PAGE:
Species: B. canadensis
In North America, nonmigratory Canada goose populations have been on the rise. The species is frequently found on golf courses, parking lots, and urban parks, which would have previously hosted only migratory geese on rare occasions. Owing to its adaptability to human-altered areas, it has become the most common waterfowl species in North America. In many areas, nonmigratory Canada geese are now regarded as pests by humans. They are suspected of being a cause of an increase in high fecal coliforms at beaches. An extended hunting season, deploying noise makers, and hazing by dogs have been used in an attempt to disrupt suspect flocks. A goal of conservationists has been to focus hunting on the nonmigratory populations (which tend to be larger and more of a nuisance) as opposed to migratory flocks showing natural behavior, which may be rarer.
Since 1999, the United States Department of Agriculture Wildlife Services agency has been engaged in lethal culls of Canada geese primarily in urban or densely populated areas. The agency responds to municipalities or private land owners, such as golf courses, which find the geese obtrusive or object to their waste. Addling goose eggs and destroying nests are promoted as humane population control methods.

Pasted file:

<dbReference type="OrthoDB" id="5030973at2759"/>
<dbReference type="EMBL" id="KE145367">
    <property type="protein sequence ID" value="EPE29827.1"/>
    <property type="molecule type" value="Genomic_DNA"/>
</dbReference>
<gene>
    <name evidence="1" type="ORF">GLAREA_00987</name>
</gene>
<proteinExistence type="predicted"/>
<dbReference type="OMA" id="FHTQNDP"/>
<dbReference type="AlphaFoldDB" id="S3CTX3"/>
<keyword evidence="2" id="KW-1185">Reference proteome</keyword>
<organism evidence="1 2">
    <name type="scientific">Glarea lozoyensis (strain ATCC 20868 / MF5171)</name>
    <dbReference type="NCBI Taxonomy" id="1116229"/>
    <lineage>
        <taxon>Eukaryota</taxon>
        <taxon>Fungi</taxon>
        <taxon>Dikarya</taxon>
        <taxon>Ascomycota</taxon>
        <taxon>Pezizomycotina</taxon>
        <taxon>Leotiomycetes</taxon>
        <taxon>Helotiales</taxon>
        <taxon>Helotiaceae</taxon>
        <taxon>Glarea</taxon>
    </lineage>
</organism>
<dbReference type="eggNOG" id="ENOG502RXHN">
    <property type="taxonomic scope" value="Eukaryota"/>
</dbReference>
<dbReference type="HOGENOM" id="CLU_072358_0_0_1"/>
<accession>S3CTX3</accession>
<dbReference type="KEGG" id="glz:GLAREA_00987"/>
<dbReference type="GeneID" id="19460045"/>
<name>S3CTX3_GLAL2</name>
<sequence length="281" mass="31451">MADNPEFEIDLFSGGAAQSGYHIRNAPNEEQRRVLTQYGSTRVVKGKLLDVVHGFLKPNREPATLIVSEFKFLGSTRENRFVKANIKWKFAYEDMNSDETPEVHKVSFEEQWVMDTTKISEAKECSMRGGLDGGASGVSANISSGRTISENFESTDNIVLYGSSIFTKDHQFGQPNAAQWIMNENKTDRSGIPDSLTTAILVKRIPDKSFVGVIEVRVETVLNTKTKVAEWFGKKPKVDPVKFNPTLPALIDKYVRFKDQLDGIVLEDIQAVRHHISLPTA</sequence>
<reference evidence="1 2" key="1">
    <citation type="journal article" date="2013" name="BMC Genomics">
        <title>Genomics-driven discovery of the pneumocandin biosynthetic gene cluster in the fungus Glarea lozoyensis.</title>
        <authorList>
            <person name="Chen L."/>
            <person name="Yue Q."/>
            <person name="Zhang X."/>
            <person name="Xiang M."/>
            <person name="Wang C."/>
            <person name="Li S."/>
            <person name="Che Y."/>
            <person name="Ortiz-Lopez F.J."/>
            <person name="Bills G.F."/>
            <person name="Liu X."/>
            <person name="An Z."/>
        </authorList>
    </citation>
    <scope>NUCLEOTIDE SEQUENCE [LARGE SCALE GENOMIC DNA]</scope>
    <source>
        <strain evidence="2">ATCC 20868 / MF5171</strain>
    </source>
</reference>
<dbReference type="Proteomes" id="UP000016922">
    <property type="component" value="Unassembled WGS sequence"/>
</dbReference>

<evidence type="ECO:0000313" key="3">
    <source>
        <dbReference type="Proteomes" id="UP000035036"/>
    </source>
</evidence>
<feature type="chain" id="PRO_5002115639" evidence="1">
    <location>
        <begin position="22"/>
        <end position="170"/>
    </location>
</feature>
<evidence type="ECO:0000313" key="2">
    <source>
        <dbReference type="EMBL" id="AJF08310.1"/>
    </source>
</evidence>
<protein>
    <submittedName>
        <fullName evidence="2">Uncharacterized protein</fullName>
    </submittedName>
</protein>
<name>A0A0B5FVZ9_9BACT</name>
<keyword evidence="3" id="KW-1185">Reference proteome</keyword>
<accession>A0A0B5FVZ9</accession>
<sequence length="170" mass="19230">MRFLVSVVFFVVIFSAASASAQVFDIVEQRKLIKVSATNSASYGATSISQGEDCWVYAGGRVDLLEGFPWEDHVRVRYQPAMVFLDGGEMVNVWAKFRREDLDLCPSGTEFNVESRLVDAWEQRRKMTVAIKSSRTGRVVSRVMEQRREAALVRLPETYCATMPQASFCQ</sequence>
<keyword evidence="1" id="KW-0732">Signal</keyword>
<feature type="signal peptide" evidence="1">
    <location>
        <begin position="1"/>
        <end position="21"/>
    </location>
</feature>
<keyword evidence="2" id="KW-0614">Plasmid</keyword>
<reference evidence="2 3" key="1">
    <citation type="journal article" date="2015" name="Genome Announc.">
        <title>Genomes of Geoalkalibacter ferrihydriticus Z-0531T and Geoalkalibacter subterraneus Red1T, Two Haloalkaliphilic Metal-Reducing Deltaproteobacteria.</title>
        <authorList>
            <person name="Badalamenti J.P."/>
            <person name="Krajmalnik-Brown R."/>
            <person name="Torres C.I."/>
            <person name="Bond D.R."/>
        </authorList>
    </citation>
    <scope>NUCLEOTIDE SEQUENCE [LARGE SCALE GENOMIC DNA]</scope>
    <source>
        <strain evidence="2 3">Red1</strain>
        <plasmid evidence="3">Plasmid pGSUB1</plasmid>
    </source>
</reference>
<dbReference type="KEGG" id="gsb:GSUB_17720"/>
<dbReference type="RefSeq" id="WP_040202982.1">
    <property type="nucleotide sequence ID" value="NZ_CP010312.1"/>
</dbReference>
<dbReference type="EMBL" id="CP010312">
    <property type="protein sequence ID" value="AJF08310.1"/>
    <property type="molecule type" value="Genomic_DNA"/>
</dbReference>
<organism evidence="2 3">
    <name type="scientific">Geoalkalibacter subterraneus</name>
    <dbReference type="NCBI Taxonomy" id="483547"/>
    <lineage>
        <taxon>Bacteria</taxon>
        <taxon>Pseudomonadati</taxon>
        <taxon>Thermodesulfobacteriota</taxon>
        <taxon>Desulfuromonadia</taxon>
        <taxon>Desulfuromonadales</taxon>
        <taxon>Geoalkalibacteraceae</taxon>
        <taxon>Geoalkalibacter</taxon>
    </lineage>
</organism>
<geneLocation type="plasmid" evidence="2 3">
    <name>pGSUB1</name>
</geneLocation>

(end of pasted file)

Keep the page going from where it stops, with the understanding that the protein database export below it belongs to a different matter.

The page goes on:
Canada geese are protected from hunting and capture outside of designated hunting seasons in the United States by the Migratory Bird Treaty Act, and in Canada under the Migratory Birds Convention Act. In both countries, commercial transactions such as buying or trading are mostly prohibited and the possession, hunting, and interfering with the activity of the animals are subject to restrictions. In the UK, as with native bird species, the nests and eggs of Canada geese are fully protected by law, except when their removal has been specifically licensed, and shooting is generally permitted only during the defined open season. Read more